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Tolstoy Journal, March 7, 2017, “a chiel amang them”

The Selected Letters of James Joyce is not really one of my Tolstoy “travel books” but it is a source of that quote I was discussing yesterday in which Joyce praises Tolstoy. The original letter to his daughter, Lucia, was written in Italian but I will give the translation given in the book: “Dear Lucia:  . . . I hope you have received the volumes of Tolstoy. In my opinion How Much Land Does a Man Need is the greatest story that the literature of the world knows. I used to be very fond also of Masters and Servants even though a bit of propaganda perhaps enters into it.”

So there you have it. What Joyce calls Masters and Servants, I think is usually called Master and Man, and I agree with Joyce that propaganda enters into it in that the ending seems a bit contrived in order to drive home the moral.

I have read up to page 98 of Volume V, or Chapter XXIV of Part Eleven of War and Peace. The pages I read last night, though amazing, as Tolstoy’s almost always are, lagged a bit for me, which surprised me and makes me wonder if the fault is mine. They described how Pierre stayed behind in Moscow in a passive stupor, hiding like an ostrich in the library of his former benefactor who introduced him to the Freemasons, and then go on to describe how the workers have been left in the city to get drunk and fight, then wander around trying to figure out what’s going on. They gradually realize that the elite has left them behind and they try to catch the chief of police who initially cowers them.

I’m not sure why all this lagged a bit for me; all I can think of is that it’s because you don’t know any of the people, except Pierre, involved, they are totally new to the reader. And I had forgotten another amusing part of these pages–how Napoleon is overjoyed to see Moscow and keeps waiting for the deputation to come meet him, he fantasizes about being merciful to the Russians and how they will admire and obey him, but the problem is the deputation never comes, everyone but the workers and servants have fled, there is no deputation, no homage. What a let down! One wonders if this is a hint of Tolstoy’s future admiration of the doctrine of non-resistance of evil. What finally did Napoleon in was that no one fought him at Moscow. There was no one to conquer. However, I think the description of Napoleon is perhaps a bit exaggerated in its comedy. Again I was reminded of our Fearless Leader and how such men are driven by the need to be loved, at least partly so.

I was also reminded of Lenin and the revolution in 1917. These pages describing the workers wandering through the streets seemed to be a prophecy of future revolution.

The following is a passage that struck me as vintage Tolstoy. It describes workers singing in a pub, and one of them who becomes their leader:

“One of them, a tall, fair-complexioned young fellow, in a clean blue chuika, or peasant coat, was standing up as their leader. His face, with its delicate, straight nose, would have been handsome had it not been for the thin, compressed, constantly twitching lips, and the clouded, ugly-looking, unchanging eyes. He stood over them as they sang, and, apparently possessed by some fancy, he solemnly, and with angular motion, waved his white arm, bare to the elbow, while he tried to spread his dirty fingers to an unnatural extent. The young fellow’s sleeve was constantly coming down, and he kept tucking it up again with his left hand, as if it were especially important to keep that white, blue-veined, restless arm entirely bare.”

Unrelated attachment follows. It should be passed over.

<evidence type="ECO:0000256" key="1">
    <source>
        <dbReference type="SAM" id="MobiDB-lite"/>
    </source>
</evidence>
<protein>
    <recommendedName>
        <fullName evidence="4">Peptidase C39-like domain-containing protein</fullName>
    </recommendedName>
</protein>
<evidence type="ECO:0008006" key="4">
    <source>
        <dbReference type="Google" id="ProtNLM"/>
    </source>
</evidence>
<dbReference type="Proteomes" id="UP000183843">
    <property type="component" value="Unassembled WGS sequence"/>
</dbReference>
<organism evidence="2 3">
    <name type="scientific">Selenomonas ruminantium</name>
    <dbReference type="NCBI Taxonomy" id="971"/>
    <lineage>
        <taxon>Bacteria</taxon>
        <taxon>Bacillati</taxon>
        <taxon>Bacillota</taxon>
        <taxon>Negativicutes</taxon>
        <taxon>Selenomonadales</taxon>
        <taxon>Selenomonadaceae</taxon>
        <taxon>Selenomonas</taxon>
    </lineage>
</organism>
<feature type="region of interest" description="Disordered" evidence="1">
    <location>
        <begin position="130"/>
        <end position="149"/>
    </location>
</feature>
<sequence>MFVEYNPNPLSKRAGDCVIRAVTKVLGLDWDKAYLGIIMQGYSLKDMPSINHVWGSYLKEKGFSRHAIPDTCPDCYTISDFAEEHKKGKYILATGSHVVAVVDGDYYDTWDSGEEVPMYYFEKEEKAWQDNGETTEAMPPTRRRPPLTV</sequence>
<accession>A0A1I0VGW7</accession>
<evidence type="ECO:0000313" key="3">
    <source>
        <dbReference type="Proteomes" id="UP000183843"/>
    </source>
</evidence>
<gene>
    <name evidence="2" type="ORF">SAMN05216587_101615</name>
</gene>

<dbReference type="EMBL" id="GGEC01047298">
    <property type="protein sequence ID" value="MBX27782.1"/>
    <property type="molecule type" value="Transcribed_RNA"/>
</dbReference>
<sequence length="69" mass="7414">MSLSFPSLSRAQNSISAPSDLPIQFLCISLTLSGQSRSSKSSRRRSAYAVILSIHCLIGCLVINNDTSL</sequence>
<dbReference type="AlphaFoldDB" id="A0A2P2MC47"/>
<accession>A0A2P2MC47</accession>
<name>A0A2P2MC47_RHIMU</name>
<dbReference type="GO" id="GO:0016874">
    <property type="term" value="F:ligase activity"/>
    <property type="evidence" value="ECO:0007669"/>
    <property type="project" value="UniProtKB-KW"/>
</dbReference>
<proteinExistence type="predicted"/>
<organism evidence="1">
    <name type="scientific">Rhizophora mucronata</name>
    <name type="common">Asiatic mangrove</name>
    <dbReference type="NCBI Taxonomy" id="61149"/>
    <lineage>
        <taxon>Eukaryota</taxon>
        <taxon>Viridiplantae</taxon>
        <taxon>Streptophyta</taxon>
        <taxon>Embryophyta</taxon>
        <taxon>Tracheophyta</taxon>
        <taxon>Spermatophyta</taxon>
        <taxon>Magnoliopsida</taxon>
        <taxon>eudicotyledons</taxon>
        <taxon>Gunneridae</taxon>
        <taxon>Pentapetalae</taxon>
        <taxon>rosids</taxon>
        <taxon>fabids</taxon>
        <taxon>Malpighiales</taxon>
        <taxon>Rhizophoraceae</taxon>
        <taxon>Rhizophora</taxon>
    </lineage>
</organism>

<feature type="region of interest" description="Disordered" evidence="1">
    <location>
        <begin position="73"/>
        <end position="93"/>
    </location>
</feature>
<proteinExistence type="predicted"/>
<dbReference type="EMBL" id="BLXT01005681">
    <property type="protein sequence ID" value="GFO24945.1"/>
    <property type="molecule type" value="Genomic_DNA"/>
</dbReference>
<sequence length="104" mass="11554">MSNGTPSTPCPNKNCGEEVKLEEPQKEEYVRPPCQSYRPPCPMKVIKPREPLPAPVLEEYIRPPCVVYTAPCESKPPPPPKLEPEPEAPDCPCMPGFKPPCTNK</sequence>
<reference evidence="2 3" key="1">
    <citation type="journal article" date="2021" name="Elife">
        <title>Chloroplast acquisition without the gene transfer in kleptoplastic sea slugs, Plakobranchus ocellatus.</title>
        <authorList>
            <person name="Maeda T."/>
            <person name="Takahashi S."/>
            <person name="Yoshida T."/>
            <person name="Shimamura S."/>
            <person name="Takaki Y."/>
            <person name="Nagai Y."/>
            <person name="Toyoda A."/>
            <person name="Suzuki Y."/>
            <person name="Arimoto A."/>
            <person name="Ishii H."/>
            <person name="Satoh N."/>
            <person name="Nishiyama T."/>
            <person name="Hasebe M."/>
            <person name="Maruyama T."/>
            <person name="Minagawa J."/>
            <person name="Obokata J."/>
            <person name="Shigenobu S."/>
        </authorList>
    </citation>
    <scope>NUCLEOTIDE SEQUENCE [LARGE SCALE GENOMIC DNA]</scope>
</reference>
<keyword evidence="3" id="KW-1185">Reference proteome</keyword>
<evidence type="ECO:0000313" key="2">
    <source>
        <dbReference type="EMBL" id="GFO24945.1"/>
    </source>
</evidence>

The last sentence is where Tolstoy shows his genius. I think any good writer could have written what comes before, but Tolstoy caresses the Nabokovian divine detail by mentioning the sleeve coming down and the man tucking it back up. That is something we all have done, wanting ourselves to appear a certain way, and developing a tic to do so. And the “white, blue-veined, restless arm” can’t be unseen. It’s the kind of behavior you notice but forget to write down.

Here are some more passages from Wilson’s Tolstoy:

“Tolstoy, like all true writers, carried his life about with him, created the very cocoon of observant detachment, indolence and sensuality in which a creative mind flourishes.”

“Like many detached minds, Tolstoy was perfectly capable of deriving enjoyment from the company of those he despised (and, conversely, capable of hating, in the pages of his diary, those whom in life he found congenial). It wa a gift which was to bring him torment when he married, but as a shy aristocrat, stuck in a mess with a miscellaneous group of men, it helped him through.”

“The officers began to be aware that there was a ‘chiel amang them’, noticing and observing and storing things in his memory.”

I had to look up that word “chiel” which I had never heard of. It means “fellow” or “lad,” and comes from the Scottish. Upon further research “chiel amang them” appears to be a common Scottish phrase.

“Yet he was not a leader. He seemed to be something of a joke. They were amused alike by the ugliness of their new companion, as by his manners; his surly silences were broken by passages of fluent and ultra-well-spoken ‘dinner conversation’ of a kind which would have been more appropriate at the table of a Moscow princess than in a mud hut in the Crimea. They were half amused and half troubled by his extreme moral vulnerability. Sometimes he would simply disappear and they did not know where he was. They would find him in old clothes sitting with the house serfs, or chasing girls, or playing cards.”

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